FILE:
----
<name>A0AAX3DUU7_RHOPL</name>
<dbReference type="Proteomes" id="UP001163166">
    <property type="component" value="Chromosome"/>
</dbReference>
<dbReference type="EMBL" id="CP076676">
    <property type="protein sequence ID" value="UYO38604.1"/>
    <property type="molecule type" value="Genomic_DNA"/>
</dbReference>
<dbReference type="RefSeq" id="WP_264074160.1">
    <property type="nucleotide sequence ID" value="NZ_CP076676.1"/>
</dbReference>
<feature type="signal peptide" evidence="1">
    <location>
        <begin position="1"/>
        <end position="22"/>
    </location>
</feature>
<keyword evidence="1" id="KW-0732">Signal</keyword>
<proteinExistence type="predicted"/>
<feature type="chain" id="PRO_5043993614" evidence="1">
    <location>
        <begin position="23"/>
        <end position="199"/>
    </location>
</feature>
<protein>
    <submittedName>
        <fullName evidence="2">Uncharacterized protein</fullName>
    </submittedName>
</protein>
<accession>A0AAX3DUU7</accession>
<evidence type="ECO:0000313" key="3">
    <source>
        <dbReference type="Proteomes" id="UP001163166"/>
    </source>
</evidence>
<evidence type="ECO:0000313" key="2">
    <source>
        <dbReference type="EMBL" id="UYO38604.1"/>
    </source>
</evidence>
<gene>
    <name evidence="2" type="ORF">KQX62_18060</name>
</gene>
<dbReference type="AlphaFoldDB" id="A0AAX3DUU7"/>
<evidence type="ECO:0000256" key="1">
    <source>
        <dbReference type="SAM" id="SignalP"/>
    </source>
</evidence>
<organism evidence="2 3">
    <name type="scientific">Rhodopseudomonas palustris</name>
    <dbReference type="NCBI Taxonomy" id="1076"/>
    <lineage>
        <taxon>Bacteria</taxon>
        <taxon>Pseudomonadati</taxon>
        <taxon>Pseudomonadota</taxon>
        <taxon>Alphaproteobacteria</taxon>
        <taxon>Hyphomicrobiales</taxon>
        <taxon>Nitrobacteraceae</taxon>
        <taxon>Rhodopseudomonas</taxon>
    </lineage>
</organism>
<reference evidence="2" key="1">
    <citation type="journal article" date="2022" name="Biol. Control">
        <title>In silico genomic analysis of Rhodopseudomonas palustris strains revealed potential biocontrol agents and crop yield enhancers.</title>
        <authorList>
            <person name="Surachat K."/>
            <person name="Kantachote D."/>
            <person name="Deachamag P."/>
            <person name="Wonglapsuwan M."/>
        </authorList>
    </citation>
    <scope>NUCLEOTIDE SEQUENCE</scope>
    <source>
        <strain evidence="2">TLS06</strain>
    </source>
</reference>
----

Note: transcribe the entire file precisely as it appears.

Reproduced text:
<name>A0AAX3DUU7_RHOPL</name>
<dbReference type="Proteomes" id="UP001163166">
    <property type="component" value="Chromosome"/>
</dbReference>
<dbReference type="EMBL" id="CP076676">
    <property type="protein sequence ID" value="UYO38604.1"/>
    <property type="molecule type" value="Genomic_DNA"/>
</dbReference>
<dbReference type="RefSeq" id="WP_264074160.1">
    <property type="nucleotide sequence ID" value="NZ_CP076676.1"/>
</dbReference>
<feature type="signal peptide" evidence="1">
    <location>
        <begin position="1"/>
        <end position="22"/>
    </location>
</feature>
<keyword evidence="1" id="KW-0732">Signal</keyword>
<proteinExistence type="predicted"/>
<feature type="chain" id="PRO_5043993614" evidence="1">
    <location>
        <begin position="23"/>
        <end position="199"/>
    </location>
</feature>
<protein>
    <submittedName>
        <fullName evidence="2">Uncharacterized protein</fullName>
    </submittedName>
</protein>
<accession>A0AAX3DUU7</accession>
<evidence type="ECO:0000313" key="3">
    <source>
        <dbReference type="Proteomes" id="UP001163166"/>
    </source>
</evidence>
<evidence type="ECO:0000313" key="2">
    <source>
        <dbReference type="EMBL" id="UYO38604.1"/>
    </source>
</evidence>
<gene>
    <name evidence="2" type="ORF">KQX62_18060</name>
</gene>
<dbReference type="AlphaFoldDB" id="A0AAX3DUU7"/>
<evidence type="ECO:0000256" key="1">
    <source>
        <dbReference type="SAM" id="SignalP"/>
    </source>
</evidence>
<organism evidence="2 3">
    <name type="scientific">Rhodopseudomonas palustris</name>
    <dbReference type="NCBI Taxonomy" id="1076"/>
    <lineage>
        <taxon>Bacteria</taxon>
        <taxon>Pseudomonadati</taxon>
        <taxon>Pseudomonadota</taxon>
        <taxon>Alphaproteobacteria</taxon>
        <taxon>Hyphomicrobiales</taxon>
        <taxon>Nitrobacteraceae</taxon>
        <taxon>Rhodopseudomonas</taxon>
    </lineage>
</organism>
<reference evidence="2" key="1">
    <citation type="journal article" date="2022" name="Biol. Control">
        <title>In silico genomic analysis of Rhodopseudomonas palustris strains revealed potential biocontrol agents and crop yield enhancers.</title>
        <authorList>
            <person name="Surachat K."/>
            <person name="Kantachote D."/>
            <person name="Deachamag P."/>
            <person name="Wonglapsuwan M."/>
        </authorList>
    </citation>
    <scope>NUCLEOTIDE SEQUENCE</scope>
    <source>
        <strain evidence="2">TLS06</strain>
    </source>
</reference>